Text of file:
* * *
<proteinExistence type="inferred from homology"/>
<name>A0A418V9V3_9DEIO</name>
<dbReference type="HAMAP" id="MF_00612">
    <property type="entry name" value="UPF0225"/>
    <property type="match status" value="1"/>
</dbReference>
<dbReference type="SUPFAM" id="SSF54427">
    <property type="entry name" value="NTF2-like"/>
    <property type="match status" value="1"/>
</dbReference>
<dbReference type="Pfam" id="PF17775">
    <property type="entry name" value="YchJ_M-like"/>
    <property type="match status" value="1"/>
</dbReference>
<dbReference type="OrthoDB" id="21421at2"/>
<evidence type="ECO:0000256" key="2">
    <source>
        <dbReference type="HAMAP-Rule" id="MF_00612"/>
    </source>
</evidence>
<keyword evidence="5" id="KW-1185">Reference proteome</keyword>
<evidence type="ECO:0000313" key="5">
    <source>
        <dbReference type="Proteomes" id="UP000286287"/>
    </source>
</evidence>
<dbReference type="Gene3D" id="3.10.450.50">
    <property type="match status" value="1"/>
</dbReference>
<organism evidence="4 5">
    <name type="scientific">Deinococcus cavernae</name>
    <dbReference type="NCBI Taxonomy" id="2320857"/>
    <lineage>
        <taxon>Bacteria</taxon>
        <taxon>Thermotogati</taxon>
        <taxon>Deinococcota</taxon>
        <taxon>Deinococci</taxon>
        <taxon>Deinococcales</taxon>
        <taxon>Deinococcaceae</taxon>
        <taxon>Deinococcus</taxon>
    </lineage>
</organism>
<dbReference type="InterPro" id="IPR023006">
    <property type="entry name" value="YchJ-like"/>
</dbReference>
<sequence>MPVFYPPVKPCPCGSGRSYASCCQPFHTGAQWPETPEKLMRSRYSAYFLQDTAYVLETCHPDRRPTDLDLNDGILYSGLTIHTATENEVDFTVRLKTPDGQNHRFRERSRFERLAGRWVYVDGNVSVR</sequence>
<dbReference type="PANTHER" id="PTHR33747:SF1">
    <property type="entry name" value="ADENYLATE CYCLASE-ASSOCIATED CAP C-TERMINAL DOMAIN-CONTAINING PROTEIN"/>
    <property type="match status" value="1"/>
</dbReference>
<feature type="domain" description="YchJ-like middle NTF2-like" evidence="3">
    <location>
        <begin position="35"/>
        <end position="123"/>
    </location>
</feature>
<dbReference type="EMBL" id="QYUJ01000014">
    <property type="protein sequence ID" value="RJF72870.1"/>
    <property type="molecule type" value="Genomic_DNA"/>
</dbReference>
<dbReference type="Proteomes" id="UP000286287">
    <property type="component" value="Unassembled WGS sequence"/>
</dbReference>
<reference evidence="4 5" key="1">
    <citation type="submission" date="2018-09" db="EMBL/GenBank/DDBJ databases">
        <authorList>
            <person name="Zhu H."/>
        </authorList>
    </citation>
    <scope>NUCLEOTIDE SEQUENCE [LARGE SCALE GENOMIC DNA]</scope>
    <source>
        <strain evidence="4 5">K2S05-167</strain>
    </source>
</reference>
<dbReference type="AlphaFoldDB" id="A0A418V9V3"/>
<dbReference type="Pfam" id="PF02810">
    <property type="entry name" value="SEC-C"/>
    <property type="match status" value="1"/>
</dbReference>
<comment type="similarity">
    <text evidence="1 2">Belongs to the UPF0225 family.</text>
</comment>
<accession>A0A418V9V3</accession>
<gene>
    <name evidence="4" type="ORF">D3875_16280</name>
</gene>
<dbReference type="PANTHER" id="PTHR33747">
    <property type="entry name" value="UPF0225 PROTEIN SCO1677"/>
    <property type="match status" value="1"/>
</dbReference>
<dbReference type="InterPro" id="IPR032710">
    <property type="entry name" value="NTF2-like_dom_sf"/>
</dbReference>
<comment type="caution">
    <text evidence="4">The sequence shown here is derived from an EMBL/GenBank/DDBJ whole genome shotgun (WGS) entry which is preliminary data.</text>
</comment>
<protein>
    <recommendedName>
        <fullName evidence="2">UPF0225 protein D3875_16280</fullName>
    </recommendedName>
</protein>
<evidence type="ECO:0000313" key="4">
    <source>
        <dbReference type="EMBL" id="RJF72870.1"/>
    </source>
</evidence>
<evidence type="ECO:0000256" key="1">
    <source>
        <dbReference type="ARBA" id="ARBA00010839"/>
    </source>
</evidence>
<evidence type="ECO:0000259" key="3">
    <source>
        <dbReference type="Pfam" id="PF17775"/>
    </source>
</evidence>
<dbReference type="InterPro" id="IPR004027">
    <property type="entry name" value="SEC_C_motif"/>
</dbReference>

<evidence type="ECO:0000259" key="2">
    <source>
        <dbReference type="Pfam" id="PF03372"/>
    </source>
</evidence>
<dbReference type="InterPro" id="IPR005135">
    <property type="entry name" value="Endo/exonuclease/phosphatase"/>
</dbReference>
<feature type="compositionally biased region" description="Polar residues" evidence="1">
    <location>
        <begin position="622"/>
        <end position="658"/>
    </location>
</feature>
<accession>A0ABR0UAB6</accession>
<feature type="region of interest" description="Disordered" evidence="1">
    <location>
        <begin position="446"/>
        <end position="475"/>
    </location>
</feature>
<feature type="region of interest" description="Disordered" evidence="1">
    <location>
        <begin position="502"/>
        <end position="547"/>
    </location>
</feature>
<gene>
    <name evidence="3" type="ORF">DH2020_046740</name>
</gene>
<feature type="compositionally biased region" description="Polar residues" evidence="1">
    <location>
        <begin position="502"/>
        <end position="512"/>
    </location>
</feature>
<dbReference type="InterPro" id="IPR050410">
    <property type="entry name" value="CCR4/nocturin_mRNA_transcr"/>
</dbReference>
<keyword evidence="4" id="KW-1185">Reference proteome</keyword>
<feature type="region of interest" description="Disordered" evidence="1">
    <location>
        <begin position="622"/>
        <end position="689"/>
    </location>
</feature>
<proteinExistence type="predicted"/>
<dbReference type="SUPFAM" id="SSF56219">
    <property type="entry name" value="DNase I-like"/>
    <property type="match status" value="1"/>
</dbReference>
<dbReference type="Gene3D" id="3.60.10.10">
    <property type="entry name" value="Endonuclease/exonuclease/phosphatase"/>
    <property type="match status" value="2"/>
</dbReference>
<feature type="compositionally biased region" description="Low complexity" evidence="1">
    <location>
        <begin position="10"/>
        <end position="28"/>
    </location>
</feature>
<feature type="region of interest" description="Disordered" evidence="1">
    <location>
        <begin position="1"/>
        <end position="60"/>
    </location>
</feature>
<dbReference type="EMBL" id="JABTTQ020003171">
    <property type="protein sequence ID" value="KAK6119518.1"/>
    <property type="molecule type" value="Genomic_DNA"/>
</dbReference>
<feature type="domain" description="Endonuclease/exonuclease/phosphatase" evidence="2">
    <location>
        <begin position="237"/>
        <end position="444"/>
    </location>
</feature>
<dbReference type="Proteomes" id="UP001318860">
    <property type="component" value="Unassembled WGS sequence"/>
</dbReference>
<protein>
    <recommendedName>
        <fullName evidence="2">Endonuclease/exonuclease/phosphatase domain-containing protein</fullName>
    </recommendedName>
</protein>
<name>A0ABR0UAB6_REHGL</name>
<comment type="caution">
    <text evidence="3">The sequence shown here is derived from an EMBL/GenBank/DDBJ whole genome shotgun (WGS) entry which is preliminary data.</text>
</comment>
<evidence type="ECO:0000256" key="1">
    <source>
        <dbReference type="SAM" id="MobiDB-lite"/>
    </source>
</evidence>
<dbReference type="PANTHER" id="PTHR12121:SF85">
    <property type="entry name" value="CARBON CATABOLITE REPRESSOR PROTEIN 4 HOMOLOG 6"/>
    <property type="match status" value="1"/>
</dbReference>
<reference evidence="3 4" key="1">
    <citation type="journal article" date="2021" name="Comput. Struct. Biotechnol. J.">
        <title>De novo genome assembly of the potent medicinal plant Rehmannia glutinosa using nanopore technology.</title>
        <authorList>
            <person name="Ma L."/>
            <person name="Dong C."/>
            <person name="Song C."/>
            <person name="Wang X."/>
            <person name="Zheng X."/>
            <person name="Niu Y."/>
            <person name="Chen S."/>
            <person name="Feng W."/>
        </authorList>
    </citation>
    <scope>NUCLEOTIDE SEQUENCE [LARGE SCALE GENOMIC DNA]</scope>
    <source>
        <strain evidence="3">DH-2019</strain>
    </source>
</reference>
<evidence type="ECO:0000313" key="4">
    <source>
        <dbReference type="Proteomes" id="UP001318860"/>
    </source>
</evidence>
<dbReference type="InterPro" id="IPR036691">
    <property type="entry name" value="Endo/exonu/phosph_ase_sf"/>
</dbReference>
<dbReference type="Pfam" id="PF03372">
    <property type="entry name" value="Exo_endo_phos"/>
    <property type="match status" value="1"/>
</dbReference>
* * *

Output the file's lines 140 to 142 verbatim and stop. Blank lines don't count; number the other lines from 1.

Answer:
</feature>
<feature type="region of interest" description="Disordered" evidence="1">
    <location>